To The Wonder, Ben Affleck

Courtesy of RedBud Pictures

The Tree of Life director Terrence Malick has created another love-it-or-hate-it movie with an unconventional storytelling approach in To the Wonder, though no dinosaurs appear this time (see Jurassic Park 3-D instead for your paleontological fix). Ben Affleck stars as Neil, an American who falls for Ukrainian divorcée Marina (Olga Kurylenko) while visiting Paris. Neil invites Marina and her young daughter to relocate to his hometown of Bartlesville, Okla. Things are great between them...until they're not. Marina decides to move back to France when her visa expires, and Neil reconnects with former flame Jane (Rachel McAdams). Things are great between them...until they're not. Wondering what Wonder is really about? So are we, and we've seen it! Prep your brain with these helpful facts:

1. The Unkindest Cut of All: Malick has a history of excising actors from his films during editing. Gary Oldman, Martin Sheen, Mickey Rourke and Billy Bob Thornton were all involved in The Thin Red Line, but did not appear in the final cut. He trimmed Adrien Brody's Red Line role down to almost nothing, but Brody didn't find out until he was publicizing the film. Ouch. For To the Wonder, Malick shot scenes with Rachel Weisz, Michael Sheen, Amanda Peet and Jessica Chastain, but they all ended up on the cutting room floor.

To The Wonder, Ben Affleck, Olga Kurylenko

Courtesy of RedBud Pictures

2. Pretty Pictures and People: Malick's films are known for transcendentally gorgeous cinematography and lyrical images of nature. The director ups the glamour factor by casting ravishing actors—from Richard Gere in Days of Heaven to Colin Farrell in The New World to Brad Pitt and Jessica Chastain in The Tree of Life. To the Wonder continues that beauty trend: Affleck, Kurylenko and McAdams are all easy on the eyes, while Javier Bardem as a conflicted priest makes having a crisis of faith look muy caliente.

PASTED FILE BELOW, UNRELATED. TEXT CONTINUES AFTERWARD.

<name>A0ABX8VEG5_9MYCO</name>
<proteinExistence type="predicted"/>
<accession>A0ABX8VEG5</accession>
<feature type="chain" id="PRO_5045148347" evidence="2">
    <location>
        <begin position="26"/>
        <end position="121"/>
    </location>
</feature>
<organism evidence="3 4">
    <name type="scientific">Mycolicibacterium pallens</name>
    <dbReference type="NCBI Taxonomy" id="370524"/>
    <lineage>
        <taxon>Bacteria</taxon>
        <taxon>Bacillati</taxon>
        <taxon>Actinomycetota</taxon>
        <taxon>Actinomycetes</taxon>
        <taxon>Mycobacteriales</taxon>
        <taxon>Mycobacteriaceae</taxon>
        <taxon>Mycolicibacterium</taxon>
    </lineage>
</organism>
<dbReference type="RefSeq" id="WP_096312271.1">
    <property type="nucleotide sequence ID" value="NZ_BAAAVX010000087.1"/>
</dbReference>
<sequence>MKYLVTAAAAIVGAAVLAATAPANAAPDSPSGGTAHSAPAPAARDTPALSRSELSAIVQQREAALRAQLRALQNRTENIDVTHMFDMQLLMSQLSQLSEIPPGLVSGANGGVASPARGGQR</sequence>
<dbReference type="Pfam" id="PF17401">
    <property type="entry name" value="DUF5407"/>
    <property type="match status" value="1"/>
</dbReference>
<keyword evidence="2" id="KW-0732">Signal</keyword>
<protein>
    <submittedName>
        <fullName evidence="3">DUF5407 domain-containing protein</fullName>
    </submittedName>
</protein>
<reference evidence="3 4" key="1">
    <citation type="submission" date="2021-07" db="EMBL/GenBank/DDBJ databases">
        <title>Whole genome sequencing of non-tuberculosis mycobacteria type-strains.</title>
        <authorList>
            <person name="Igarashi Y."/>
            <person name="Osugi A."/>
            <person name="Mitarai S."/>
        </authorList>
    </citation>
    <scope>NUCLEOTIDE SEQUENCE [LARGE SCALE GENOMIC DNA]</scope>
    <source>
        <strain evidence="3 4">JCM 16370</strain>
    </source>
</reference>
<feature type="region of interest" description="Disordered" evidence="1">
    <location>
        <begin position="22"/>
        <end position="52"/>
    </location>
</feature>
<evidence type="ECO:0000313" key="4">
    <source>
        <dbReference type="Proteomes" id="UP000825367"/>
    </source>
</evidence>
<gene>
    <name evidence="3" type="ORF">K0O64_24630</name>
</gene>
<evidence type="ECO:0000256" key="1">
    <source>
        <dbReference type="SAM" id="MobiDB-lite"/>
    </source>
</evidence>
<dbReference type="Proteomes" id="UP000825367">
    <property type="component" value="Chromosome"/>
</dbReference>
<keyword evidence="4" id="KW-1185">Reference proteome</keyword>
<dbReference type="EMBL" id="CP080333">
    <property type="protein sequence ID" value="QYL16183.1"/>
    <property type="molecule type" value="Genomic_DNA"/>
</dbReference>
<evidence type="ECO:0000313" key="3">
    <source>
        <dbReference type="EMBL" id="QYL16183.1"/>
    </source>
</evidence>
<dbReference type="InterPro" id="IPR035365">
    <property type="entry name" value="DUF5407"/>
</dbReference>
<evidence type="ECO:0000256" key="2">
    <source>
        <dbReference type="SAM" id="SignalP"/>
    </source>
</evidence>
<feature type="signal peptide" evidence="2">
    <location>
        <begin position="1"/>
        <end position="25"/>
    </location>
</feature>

To The Wonder, Javier Bardem

Courtesy of RedBud Pictures

3. More Than Just Learning Lines: To prepare for To the Wonder, Affleck read works by Tolstoy, Dostoevsky, and F. Scott Fitzgerald. He also watched movies starring Gary Cooper to help shape the earnest character of Neil, whom Affleck calls "the silent center" of the film. Perhaps if he had more dialogue, miscast Affleck wouldn't look so uncomfortable in the role. Bardem fares better as the brooding Father, and his research involved talking with actual priests, prisoners, and Bartlesville residents, who shared their tales of hardship, including drug addiction and poverty. Additionally, Malick had Kurylenko attend church during the filiming because her character is a church-goer.

Toronto Film Festival, To the Wonder

Mary Cybulski/Red Bud Pictures

4. We Don't Need No Stinking Stories: If you thought The Tree of Life was too jam-packed with plot, then this is the flick for you. As Affleck reportedly quipped, To the Wonder "makes The Tree of Life look like Transformers." More visual poem than standard narrative, Wonder bears the trademark Malick touches—beautiful visuals, experimental structure and philosophical voiceovers. It may also be the reclusive auteur's most personal film yet, as Malick grew up in Bartlesville, lived in Paris, and married and divorced a Frenchwoman. Perhaps To the Malick would've been too obvious.

To The Wonder, Ben Affleck, Olga Kurylenko, Abbey

Courtesy of RedBud Pictures

5. What's in a Name? At the beginning of Wonder, Neil and Marina are at the height of their amour. They frolic on the rocky beaches of Mont St. Michel, the island abbey off the coast of Normandy. A top destination for pilgrims and tourists, Mont St. Michel is known in France as the Merveille or "Wonder." The old-world setting not only provides the film's title—it's also thematic to Malick's explorations of God, spirituality and love. After seeing Wonder, you'll want to put Mont St. Michel on your travel bucket list—Bartlesville, not so much.

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